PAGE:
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Full Access Deficient multisensory integration in schizophrenia: An event-related potential study

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Deficient multisensory integration in schizophrenia: An event-related potential study

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The N1 component of the event-related brain potential (ERP), reflecting neural activity associated with basic sound processing, can be suppressed if a sound is accompanied by a video that predicts sound onset. In this study we examined whether visual predictive information induces auditory de-activation in patients with schizophrenia. The electroencephalography (EEG) was recorded in 18 patients with schizophrenia and compared with that of 18 healthy volunteers. As stimuli we used video recordings of natural actions in which visual information preceded and predicted the onset of the concordant sound (e.g., a video recording of hand clapping). For the healthy control group, visual information substantially reduced the auditory-evoked N1 if compared to a sound-only condition. This reduction of the N1 was absent in patients with schizophrenia. The results show a deficit in multisensory processing in patients with schizophrenia and suggest that multisensory integration dysfunction may be an important and, to date, under-researched aspect of schizophrenia.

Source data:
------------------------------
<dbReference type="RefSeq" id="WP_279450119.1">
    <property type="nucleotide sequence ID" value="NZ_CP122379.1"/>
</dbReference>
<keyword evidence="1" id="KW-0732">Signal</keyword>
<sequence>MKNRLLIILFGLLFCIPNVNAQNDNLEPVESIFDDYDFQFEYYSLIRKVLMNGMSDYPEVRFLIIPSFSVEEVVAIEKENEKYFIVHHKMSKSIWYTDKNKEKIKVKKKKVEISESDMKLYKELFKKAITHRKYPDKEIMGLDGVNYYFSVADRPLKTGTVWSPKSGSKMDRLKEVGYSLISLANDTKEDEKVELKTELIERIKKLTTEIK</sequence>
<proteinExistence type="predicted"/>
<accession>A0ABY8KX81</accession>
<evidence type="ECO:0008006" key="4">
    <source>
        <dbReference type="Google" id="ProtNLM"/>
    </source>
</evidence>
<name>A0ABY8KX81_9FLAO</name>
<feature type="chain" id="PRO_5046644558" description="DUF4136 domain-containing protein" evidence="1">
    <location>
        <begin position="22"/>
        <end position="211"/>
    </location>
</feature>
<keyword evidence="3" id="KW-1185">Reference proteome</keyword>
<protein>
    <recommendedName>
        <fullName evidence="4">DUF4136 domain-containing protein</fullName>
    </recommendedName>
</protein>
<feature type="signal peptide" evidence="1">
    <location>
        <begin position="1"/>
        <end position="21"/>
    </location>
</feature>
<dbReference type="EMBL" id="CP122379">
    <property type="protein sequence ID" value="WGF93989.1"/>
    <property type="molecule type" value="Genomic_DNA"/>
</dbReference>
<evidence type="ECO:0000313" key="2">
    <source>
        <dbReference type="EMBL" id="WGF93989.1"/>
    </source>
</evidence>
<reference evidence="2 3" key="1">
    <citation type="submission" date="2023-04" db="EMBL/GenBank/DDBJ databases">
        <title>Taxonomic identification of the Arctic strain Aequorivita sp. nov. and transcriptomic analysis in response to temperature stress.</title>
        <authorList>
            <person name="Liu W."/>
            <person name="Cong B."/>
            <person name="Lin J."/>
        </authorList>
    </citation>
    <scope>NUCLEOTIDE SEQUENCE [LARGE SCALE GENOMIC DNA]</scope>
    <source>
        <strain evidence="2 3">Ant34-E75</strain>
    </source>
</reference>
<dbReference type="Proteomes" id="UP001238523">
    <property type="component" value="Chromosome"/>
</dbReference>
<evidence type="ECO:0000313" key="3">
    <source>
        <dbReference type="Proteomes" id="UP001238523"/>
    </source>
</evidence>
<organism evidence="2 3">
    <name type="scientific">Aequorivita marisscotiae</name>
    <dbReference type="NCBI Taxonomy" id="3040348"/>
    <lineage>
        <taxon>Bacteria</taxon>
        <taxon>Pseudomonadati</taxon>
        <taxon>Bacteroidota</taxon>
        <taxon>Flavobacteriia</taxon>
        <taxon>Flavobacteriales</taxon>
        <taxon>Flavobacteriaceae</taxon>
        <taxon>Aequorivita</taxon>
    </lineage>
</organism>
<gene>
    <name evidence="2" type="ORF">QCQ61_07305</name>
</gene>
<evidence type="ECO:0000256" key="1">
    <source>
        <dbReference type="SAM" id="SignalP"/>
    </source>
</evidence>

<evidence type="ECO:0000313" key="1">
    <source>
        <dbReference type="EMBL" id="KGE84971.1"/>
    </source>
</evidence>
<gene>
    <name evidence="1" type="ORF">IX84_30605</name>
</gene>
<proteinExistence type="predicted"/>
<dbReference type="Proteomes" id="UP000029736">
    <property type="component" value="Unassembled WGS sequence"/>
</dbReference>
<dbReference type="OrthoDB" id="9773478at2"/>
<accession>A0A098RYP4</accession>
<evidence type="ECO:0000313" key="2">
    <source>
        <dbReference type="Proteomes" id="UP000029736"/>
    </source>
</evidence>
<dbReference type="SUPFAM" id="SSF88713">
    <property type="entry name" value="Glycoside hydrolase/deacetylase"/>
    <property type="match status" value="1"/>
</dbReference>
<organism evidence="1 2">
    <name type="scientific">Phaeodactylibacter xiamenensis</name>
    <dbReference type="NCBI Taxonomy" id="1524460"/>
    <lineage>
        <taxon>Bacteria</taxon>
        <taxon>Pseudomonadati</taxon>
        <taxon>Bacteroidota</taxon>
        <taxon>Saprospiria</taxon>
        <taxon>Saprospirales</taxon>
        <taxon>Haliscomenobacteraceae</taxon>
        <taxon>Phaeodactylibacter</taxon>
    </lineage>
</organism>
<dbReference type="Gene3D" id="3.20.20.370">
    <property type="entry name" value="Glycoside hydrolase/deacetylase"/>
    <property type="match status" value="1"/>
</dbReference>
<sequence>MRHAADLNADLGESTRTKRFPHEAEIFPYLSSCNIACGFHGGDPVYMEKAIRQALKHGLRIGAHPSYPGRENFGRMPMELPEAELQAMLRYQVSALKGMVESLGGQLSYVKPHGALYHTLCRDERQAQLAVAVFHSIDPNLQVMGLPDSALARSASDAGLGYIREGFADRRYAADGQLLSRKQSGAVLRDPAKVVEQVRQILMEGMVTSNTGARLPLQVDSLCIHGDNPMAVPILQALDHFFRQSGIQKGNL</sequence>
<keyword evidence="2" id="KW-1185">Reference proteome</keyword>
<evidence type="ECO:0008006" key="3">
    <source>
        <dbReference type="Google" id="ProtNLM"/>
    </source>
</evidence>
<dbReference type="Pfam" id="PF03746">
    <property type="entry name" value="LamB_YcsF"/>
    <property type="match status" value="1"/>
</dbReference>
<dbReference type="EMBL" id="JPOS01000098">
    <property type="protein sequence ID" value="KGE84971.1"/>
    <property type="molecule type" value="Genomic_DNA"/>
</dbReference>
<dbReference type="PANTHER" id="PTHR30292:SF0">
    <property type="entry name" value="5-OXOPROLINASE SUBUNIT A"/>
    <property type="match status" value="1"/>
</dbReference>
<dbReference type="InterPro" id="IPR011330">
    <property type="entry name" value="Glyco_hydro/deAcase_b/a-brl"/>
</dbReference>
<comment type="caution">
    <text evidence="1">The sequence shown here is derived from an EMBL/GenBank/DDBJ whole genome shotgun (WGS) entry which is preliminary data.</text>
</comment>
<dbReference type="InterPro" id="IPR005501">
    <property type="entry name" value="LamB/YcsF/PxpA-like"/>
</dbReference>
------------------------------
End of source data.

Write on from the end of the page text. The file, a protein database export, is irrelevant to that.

Affiliations: 1: Tilburg University, The Netherlands

The N1 component of the event-related brain potential (ERP), reflecting neural activity associated with basic sound processing, can be suppressed if a sound is accompanied by a video that predicts sound onset. In this study we examined whether visual predictive information induces auditory de-activation in patients with schizophrenia. The electroencephalography (EEG) was recorded in 18 patients with schizophrenia and compared with that of 18 healthy volunteers. As stimuli we used video recordings of natural actions in which visual information preceded and predicted the onset of the concordant sound (e.g., a video recording of hand clapping). For the healthy control group, visual information substantially reduced the auditory-evoked N1 if compared to a sound-only condition. This reduction of the N1 was absent in patients with schizophrenia. The results show a deficit in multisensory processing in patients with schizophrenia and suggest that multisensory integration dysfunction may be an important and, to date, under-researched aspect of schizophrenia.

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/content/journals/10.1163/22134808-000s0155
2013-05-16
2016-12-09

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